Quantitative measurements are generally de-emphasized for POCUS applications. When quantitative measures are used, we are more closely approximating diagnostic level echocardiographic standards and thorough training is generally required. This resource is meant to assist the advanced critical care ultrasound clinician by providing a summary of some core normal/abnormal values, equations and review basic techniques relevant to advanced critical care ultrasonography. It can also be used as a study resource for those preparing for the National Board of Echocardiography Special Competence in Critical Care Echocardiography exam. This resource is intended as an efficient reference and those seeking more in depth review are urged to use the references provided
This pocket-card is handed out at our annual emergency medicine ultrasound course held each July. It highlights key points in scans for AAA, abdominal free fluid, pericardial effusions and the confirmation of intrauterine pregnancies. If you wish to use non-digitally, I suggest you print double sided on to medium card stock and laminate.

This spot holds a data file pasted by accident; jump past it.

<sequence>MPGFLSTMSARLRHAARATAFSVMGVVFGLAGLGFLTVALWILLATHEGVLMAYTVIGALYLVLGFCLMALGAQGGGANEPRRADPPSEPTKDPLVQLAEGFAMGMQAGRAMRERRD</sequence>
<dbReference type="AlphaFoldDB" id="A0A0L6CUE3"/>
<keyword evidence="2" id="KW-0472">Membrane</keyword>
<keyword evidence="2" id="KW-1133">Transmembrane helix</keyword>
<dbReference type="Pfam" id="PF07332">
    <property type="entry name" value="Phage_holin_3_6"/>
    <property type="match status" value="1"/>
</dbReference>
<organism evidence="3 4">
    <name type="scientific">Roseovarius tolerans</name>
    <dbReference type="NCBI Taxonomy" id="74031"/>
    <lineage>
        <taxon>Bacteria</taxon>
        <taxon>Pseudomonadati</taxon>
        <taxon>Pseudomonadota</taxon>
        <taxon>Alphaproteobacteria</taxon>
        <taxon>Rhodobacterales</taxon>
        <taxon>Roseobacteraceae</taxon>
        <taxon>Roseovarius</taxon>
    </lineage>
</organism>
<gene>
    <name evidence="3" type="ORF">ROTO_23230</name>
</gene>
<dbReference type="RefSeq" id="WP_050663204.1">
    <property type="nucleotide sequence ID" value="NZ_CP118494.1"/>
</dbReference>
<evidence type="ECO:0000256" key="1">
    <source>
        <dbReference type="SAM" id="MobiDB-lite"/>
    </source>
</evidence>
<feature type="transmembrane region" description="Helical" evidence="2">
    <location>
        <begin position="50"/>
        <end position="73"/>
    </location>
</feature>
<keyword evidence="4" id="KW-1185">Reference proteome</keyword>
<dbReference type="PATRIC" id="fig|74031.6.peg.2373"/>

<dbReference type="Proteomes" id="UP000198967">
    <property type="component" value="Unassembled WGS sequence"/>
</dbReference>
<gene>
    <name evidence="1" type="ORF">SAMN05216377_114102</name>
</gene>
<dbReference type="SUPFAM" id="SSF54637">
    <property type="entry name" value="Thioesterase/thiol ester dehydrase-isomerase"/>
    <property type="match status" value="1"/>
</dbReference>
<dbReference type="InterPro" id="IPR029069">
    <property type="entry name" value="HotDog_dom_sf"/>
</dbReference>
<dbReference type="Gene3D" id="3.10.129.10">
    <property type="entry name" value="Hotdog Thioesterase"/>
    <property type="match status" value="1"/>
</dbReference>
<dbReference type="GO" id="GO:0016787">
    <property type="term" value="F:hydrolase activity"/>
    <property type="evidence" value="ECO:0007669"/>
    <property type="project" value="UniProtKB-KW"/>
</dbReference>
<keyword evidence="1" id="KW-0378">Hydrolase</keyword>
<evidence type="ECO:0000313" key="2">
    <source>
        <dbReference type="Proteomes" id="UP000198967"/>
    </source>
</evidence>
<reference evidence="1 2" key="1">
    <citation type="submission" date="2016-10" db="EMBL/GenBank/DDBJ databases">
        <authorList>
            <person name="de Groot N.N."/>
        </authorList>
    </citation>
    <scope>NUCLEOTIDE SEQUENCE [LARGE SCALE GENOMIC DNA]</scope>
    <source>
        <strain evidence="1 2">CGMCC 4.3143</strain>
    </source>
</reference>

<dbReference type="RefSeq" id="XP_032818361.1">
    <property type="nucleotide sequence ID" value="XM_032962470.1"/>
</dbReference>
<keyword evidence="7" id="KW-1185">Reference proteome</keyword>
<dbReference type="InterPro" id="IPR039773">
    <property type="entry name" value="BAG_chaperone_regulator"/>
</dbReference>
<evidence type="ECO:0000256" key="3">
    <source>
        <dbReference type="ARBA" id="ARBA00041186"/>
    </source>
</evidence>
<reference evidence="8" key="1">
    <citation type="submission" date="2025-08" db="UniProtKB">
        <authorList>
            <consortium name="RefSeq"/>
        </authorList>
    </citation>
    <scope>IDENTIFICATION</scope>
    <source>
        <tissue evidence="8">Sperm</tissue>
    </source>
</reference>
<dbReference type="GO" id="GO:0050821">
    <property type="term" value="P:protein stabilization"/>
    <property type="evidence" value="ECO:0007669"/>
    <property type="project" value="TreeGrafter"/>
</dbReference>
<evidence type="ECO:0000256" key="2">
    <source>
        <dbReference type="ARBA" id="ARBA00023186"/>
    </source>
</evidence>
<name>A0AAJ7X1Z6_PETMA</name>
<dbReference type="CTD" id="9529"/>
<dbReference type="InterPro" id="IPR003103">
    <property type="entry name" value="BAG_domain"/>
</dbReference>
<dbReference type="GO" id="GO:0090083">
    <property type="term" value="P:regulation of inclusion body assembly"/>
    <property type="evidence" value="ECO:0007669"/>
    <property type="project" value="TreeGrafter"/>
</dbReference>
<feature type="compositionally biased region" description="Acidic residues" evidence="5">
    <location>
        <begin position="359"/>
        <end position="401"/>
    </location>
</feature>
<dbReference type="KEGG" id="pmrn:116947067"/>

This pocketcard is handed out at our very popular annual critical care ultrasound course held each August. It features quick bullet points guiding you in the use of various cardiac, thoracic and vascular ultrasound applications. If you wish to use non-digitally, I suggest you print double sided on to medium card stock and laminate.
So you’re feeling comfortable with assessing LV function, RV function, the pericardium, the IVC and some basic valve stuff. What next? What should you focus on to take your critical care echo game to the next level?
For some inspiration, check out this handbook that Dr. Mark Tutschka has put together. It is a nice, succinct guide to some of the advanced applications for echocardiography in the ICU that he (and I) feel are most valuable in the initial venture in to Doppler, grading regurgitation severity and some more quantitative analysis that will help with hemodynamics.
The book can be easily bound in to a pocket-sized handbook. We have some here at Western if you’re interested in a free copy.